In Washington, DC, where the minimum wage is the highest, a minimum wage worker could make payments on a mortgage loan of $91,600 or qualify to rent an apartment with a monthly rent of $525. In the highest wage states, Massachusetts and California, a single minimum wage income could be sufficient to finance a mortgage loan of a little more than $87,200 or qualify to rent an apartment with a monthly rent of $500. By comparison, in areas where the federal minimum wage prevails, a minimum wage worker could make payments on a mortgage loan of just over $63,200 or qualify to rent an apartment with a monthly rent of $363.

Finding affordable homes is likely to be difficult as these amounts are well under the national median. While there are homes in these price ranges in some locations, they are getting harder to find. From recent Existing Home Sales data from the National Association of Realtors®, we know that sales of homes priced under $100,000 have been declining. In 2015 through November, sales under $100,000 were 8.5 percent lower than the same period in 2014. Given strong demand, limited supply, and continued low construction, these trends are likely to continue. What does affordability for minimum wage workers look like in your area?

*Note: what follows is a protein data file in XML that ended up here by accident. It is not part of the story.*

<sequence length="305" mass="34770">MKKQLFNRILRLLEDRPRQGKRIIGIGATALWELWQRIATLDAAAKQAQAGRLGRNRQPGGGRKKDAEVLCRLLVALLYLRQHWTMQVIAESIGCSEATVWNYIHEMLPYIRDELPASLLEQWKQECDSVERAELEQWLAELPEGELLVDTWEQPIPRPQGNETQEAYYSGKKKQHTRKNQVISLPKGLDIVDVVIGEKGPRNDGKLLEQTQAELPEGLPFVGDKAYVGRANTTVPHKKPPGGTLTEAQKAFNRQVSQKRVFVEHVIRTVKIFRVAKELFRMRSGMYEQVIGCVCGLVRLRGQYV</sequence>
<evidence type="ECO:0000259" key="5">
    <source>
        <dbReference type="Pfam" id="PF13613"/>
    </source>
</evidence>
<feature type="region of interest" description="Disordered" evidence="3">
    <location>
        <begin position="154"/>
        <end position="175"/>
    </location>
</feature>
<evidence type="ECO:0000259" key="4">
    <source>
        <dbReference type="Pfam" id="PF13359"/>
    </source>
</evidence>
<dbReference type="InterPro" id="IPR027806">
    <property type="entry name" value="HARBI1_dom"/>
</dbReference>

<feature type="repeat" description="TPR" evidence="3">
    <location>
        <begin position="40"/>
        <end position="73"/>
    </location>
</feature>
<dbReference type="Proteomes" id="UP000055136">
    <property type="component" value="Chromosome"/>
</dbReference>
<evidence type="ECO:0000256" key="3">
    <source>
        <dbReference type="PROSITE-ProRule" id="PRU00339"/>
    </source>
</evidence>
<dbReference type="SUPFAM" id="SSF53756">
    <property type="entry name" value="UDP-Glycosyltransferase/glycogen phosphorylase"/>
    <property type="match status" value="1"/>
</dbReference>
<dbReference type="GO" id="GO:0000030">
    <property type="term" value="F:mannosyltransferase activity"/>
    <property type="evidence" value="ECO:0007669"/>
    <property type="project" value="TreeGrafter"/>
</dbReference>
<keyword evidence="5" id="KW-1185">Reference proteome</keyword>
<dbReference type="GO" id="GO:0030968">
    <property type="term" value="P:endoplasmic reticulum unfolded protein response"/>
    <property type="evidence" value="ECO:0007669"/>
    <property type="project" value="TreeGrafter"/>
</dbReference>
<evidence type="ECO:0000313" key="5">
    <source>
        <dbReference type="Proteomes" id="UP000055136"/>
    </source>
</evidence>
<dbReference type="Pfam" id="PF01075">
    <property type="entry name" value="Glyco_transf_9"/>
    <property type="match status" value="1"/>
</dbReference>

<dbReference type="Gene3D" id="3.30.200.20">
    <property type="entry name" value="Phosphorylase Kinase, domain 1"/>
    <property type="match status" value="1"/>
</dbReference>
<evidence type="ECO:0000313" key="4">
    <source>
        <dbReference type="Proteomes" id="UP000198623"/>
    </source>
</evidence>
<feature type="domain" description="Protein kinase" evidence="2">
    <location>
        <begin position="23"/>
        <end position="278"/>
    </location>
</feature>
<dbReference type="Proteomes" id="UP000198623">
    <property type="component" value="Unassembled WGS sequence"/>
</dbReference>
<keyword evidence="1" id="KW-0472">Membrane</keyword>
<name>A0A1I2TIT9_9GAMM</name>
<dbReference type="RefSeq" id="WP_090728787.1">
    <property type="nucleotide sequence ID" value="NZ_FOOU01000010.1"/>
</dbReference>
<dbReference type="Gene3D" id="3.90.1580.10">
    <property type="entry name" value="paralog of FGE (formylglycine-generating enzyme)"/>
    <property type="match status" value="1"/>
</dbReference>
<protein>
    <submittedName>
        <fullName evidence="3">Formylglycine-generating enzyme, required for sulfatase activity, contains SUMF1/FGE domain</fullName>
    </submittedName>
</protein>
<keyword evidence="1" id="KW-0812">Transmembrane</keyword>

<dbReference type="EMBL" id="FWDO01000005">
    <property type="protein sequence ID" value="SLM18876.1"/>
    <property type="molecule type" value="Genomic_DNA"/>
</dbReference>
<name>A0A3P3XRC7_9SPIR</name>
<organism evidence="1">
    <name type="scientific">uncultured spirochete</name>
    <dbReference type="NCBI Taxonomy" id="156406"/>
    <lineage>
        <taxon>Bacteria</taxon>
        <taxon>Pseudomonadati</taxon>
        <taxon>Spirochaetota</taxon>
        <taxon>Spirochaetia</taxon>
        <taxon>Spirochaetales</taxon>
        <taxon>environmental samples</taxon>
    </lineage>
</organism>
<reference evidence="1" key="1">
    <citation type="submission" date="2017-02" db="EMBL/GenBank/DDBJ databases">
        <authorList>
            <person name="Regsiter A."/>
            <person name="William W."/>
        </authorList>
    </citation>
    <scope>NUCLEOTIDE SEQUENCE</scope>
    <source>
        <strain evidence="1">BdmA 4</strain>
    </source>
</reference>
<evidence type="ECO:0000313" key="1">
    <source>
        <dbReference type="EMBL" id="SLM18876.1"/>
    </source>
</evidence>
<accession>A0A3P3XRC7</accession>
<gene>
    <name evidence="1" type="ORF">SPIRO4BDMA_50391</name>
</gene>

There will be negative consequence of some losing jobs or slower job creation, though the magnitude is debated among economists.

For more information from NAR Research on affordability, visit realtor.org. For similar information on affordability for workers of specific occupations with an emphasis on Millennials and their occupations, see the National Housing Conference’s 2015 Paycheck to Paycheck report and data.